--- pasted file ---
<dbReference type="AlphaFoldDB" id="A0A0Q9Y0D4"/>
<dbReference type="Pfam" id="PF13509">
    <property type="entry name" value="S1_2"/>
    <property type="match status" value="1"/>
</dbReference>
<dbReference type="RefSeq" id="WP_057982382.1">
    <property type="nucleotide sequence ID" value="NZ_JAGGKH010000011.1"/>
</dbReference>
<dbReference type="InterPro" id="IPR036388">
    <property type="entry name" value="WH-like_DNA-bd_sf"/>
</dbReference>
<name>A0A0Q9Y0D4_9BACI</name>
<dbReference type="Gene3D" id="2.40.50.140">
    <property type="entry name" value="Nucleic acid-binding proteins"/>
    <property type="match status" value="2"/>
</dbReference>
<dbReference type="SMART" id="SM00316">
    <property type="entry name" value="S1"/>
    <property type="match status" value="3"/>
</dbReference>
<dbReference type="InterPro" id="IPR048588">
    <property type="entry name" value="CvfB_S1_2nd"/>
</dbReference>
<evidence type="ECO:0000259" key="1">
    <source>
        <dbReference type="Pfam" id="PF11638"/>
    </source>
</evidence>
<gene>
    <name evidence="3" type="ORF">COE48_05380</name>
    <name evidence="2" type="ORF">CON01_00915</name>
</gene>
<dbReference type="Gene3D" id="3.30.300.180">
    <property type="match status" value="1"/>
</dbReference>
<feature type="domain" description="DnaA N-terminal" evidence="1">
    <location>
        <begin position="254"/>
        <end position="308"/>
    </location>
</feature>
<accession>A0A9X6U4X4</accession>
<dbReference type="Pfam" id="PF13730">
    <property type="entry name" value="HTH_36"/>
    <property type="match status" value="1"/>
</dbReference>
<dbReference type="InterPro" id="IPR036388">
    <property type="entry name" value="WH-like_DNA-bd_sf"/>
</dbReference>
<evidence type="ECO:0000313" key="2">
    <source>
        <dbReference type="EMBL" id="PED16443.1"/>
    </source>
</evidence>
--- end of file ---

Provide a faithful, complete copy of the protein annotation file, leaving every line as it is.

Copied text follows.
<dbReference type="AlphaFoldDB" id="A0A0Q9Y0D4"/>
<dbReference type="Pfam" id="PF13509">
    <property type="entry name" value="S1_2"/>
    <property type="match status" value="1"/>
</dbReference>
<dbReference type="RefSeq" id="WP_057982382.1">
    <property type="nucleotide sequence ID" value="NZ_JAGGKH010000011.1"/>
</dbReference>
<dbReference type="InterPro" id="IPR036388">
    <property type="entry name" value="WH-like_DNA-bd_sf"/>
</dbReference>
<name>A0A0Q9Y0D4_9BACI</name>
<dbReference type="Gene3D" id="2.40.50.140">
    <property type="entry name" value="Nucleic acid-binding proteins"/>
    <property type="match status" value="2"/>
</dbReference>
<dbReference type="SMART" id="SM00316">
    <property type="entry name" value="S1"/>
    <property type="match status" value="3"/>
</dbReference>
<dbReference type="InterPro" id="IPR048588">
    <property type="entry name" value="CvfB_S1_2nd"/>
</dbReference>
<evidence type="ECO:0000259" key="1">
    <source>
        <dbReference type="Pfam" id="PF11638"/>
    </source>
</evidence>
<gene>
    <name evidence="3" type="ORF">COE48_05380</name>
    <name evidence="2" type="ORF">CON01_00915</name>
</gene>
<dbReference type="Gene3D" id="3.30.300.180">
    <property type="match status" value="1"/>
</dbReference>
<feature type="domain" description="DnaA N-terminal" evidence="1">
    <location>
        <begin position="254"/>
        <end position="308"/>
    </location>
</feature>
<accession>A0A9X6U4X4</accession>
<dbReference type="Pfam" id="PF13730">
    <property type="entry name" value="HTH_36"/>
    <property type="match status" value="1"/>
</dbReference>
<dbReference type="InterPro" id="IPR036388">
    <property type="entry name" value="WH-like_DNA-bd_sf"/>
</dbReference>
<evidence type="ECO:0000313" key="2">
    <source>
        <dbReference type="EMBL" id="PED16443.1"/>
    </source>
</evidence>